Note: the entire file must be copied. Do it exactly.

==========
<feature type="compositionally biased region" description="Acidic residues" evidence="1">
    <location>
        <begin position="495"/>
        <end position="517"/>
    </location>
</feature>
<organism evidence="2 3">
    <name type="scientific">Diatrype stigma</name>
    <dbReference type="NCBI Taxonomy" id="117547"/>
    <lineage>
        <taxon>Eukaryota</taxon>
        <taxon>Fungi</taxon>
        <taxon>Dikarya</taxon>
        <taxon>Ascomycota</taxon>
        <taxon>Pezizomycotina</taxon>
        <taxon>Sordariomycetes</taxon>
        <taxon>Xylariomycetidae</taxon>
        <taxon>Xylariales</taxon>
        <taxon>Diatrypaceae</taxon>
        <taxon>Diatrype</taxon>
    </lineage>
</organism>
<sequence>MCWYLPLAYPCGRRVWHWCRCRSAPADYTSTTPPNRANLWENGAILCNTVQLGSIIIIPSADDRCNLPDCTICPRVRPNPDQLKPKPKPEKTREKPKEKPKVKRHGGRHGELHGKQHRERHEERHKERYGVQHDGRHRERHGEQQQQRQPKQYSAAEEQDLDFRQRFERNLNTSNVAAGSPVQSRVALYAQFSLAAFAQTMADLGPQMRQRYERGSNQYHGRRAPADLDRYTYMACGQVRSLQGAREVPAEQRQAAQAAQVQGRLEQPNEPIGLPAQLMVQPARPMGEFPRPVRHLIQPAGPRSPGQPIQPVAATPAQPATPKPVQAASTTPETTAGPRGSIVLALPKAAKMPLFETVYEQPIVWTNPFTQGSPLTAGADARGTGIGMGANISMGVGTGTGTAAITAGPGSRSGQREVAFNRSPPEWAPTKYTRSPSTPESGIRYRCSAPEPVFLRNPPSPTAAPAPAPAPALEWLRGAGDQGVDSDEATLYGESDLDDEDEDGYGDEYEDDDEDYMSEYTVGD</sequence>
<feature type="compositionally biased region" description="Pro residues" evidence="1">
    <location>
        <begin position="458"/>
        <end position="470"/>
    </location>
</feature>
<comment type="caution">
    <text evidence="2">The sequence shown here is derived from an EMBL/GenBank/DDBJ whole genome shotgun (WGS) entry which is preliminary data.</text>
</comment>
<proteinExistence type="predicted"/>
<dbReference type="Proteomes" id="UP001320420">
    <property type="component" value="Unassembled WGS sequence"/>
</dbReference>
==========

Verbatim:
<feature type="compositionally biased region" description="Acidic residues" evidence="1">
    <location>
        <begin position="495"/>
        <end position="517"/>
    </location>
</feature>
<organism evidence="2 3">
    <name type="scientific">Diatrype stigma</name>
    <dbReference type="NCBI Taxonomy" id="117547"/>
    <lineage>
        <taxon>Eukaryota</taxon>
        <taxon>Fungi</taxon>
        <taxon>Dikarya</taxon>
        <taxon>Ascomycota</taxon>
        <taxon>Pezizomycotina</taxon>
        <taxon>Sordariomycetes</taxon>
        <taxon>Xylariomycetidae</taxon>
        <taxon>Xylariales</taxon>
        <taxon>Diatrypaceae</taxon>
        <taxon>Diatrype</taxon>
    </lineage>
</organism>
<sequence>MCWYLPLAYPCGRRVWHWCRCRSAPADYTSTTPPNRANLWENGAILCNTVQLGSIIIIPSADDRCNLPDCTICPRVRPNPDQLKPKPKPEKTREKPKEKPKVKRHGGRHGELHGKQHRERHEERHKERYGVQHDGRHRERHGEQQQQRQPKQYSAAEEQDLDFRQRFERNLNTSNVAAGSPVQSRVALYAQFSLAAFAQTMADLGPQMRQRYERGSNQYHGRRAPADLDRYTYMACGQVRSLQGAREVPAEQRQAAQAAQVQGRLEQPNEPIGLPAQLMVQPARPMGEFPRPVRHLIQPAGPRSPGQPIQPVAATPAQPATPKPVQAASTTPETTAGPRGSIVLALPKAAKMPLFETVYEQPIVWTNPFTQGSPLTAGADARGTGIGMGANISMGVGTGTGTAAITAGPGSRSGQREVAFNRSPPEWAPTKYTRSPSTPESGIRYRCSAPEPVFLRNPPSPTAAPAPAPAPALEWLRGAGDQGVDSDEATLYGESDLDDEDEDGYGDEYEDDDEDYMSEYTVGD</sequence>
<feature type="compositionally biased region" description="Pro residues" evidence="1">
    <location>
        <begin position="458"/>
        <end position="470"/>
    </location>
</feature>
<comment type="caution">
    <text evidence="2">The sequence shown here is derived from an EMBL/GenBank/DDBJ whole genome shotgun (WGS) entry which is preliminary data.</text>
</comment>
<proteinExistence type="predicted"/>
<dbReference type="Proteomes" id="UP001320420">
    <property type="component" value="Unassembled WGS sequence"/>
</dbReference>